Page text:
State v. Copeland

Summarized by:

  • Court: Oregon Supreme Court
  • Area(s) of Law: Evidence
  • Date Filed: 07-25-2013
  • Case #: S060370
  • Judge(s)/Court Below: Brewer, J., for the Court; En Banc

Family Abuse Prevention Act certificate of service of a restraining order is an official record and is not testimonial evidence.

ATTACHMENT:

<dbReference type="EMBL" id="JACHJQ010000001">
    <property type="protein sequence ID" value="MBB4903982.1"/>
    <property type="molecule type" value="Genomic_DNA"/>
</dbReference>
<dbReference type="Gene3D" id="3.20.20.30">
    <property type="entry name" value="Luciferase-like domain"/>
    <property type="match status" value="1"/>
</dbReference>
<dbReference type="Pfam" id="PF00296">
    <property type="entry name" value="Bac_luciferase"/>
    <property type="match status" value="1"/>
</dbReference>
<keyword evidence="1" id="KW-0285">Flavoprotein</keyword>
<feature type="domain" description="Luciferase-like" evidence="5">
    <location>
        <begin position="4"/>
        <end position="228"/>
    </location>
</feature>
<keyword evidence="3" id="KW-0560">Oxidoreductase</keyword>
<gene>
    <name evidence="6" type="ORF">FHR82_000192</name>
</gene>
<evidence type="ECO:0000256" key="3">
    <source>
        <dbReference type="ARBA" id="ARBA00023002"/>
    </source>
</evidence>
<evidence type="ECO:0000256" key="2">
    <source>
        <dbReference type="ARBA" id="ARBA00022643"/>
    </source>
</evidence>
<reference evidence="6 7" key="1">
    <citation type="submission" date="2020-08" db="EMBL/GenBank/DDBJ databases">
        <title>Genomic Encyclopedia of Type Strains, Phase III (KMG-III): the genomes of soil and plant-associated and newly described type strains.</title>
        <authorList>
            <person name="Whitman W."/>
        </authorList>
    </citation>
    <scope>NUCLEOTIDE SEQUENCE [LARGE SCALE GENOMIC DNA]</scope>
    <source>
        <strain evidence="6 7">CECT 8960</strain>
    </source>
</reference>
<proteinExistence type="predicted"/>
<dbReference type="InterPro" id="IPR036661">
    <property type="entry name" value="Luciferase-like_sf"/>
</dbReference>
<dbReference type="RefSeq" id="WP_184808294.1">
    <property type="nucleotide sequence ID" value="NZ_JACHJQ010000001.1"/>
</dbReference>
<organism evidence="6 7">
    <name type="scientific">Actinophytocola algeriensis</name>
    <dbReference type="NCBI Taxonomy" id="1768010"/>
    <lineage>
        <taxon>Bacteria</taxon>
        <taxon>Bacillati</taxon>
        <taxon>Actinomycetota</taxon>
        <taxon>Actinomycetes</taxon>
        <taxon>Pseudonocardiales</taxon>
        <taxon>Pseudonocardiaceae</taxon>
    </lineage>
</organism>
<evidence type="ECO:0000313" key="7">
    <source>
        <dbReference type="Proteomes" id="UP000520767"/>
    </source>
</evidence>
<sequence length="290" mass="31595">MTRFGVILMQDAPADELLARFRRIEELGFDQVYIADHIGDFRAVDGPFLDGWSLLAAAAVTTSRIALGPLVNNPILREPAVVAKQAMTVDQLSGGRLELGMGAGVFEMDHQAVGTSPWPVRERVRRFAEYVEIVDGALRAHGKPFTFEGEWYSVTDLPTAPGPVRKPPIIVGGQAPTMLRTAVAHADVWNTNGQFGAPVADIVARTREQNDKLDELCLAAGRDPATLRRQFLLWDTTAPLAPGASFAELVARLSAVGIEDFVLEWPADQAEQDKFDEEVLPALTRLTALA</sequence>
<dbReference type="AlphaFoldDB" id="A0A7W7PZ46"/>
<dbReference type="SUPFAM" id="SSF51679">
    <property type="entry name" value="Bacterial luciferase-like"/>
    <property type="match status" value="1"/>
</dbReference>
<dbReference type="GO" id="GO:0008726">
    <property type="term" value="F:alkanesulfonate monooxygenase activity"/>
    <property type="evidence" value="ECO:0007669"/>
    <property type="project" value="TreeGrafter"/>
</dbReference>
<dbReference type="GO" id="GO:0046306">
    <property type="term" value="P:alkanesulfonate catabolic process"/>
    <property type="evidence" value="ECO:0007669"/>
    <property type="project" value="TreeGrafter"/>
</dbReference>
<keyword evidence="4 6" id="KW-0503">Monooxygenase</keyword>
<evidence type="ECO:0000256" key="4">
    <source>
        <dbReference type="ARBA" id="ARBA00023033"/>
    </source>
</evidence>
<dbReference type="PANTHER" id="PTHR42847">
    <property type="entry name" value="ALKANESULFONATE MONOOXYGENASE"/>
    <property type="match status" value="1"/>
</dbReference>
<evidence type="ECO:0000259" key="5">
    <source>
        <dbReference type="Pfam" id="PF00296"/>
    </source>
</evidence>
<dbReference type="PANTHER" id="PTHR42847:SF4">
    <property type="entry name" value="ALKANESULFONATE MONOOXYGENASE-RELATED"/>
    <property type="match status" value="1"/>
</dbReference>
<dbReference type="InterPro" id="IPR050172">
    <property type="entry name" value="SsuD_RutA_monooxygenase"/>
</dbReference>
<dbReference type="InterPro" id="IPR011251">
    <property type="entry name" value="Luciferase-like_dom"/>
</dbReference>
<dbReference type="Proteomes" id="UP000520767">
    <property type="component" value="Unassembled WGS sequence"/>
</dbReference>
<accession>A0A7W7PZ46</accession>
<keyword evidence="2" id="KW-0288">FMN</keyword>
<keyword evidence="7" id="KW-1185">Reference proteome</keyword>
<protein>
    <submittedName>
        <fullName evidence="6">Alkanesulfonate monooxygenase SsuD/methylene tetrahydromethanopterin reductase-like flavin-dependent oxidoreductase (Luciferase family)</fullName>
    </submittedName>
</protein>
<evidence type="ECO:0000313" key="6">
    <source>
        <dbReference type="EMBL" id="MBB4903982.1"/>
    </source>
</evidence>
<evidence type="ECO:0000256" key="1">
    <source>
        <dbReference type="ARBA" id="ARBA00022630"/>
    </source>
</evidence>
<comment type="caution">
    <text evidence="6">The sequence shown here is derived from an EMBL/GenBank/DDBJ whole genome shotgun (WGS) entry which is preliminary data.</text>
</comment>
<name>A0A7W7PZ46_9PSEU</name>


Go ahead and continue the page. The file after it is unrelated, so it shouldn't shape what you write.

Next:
On review from the Court of Appeals for violation of a Family Abuse Prevention Act restraining order, defendant asserted that his confrontation rights were violated under state and federal law. Defendant’s first argument was that a certificate of service of the restraining order was inadmissible as evidence under Article 1, Section 11, of the Oregon Constitution, because the state failed to establish that the deputy sheriff who served the restraining order on defendant was unavailable to testify. Second, defendant argued that the certificate of service was “testimonial” and therefore inadmissible as evidence under the Confrontation Clause of the Sixth Amendment. The lower courts heard both of defendant’s constitutional objections, but held that the certificate was admissible. Regarding defendant’s Article 1, Section 11 argument, the Supreme Court found that the certificate issued by the deputy sheriff was an official record that did not include facts or opinions and thus fit the official records hearsay exception and was not “witness” evidence for confrontation right purposes. Regarding defendant’s Sixth Amendment challenge, the Court found that the deputy sheriff did not prepare the certificate of service during the course of an investigation, but rather as an administrative function of the court system. Following the reasoning in Crawford and Melendez-Diaz regarding business and public records, the Court held that the defendant’s Sixth Amendment rights were not violated, because the certificate of service was not testimonial. Affirmed.

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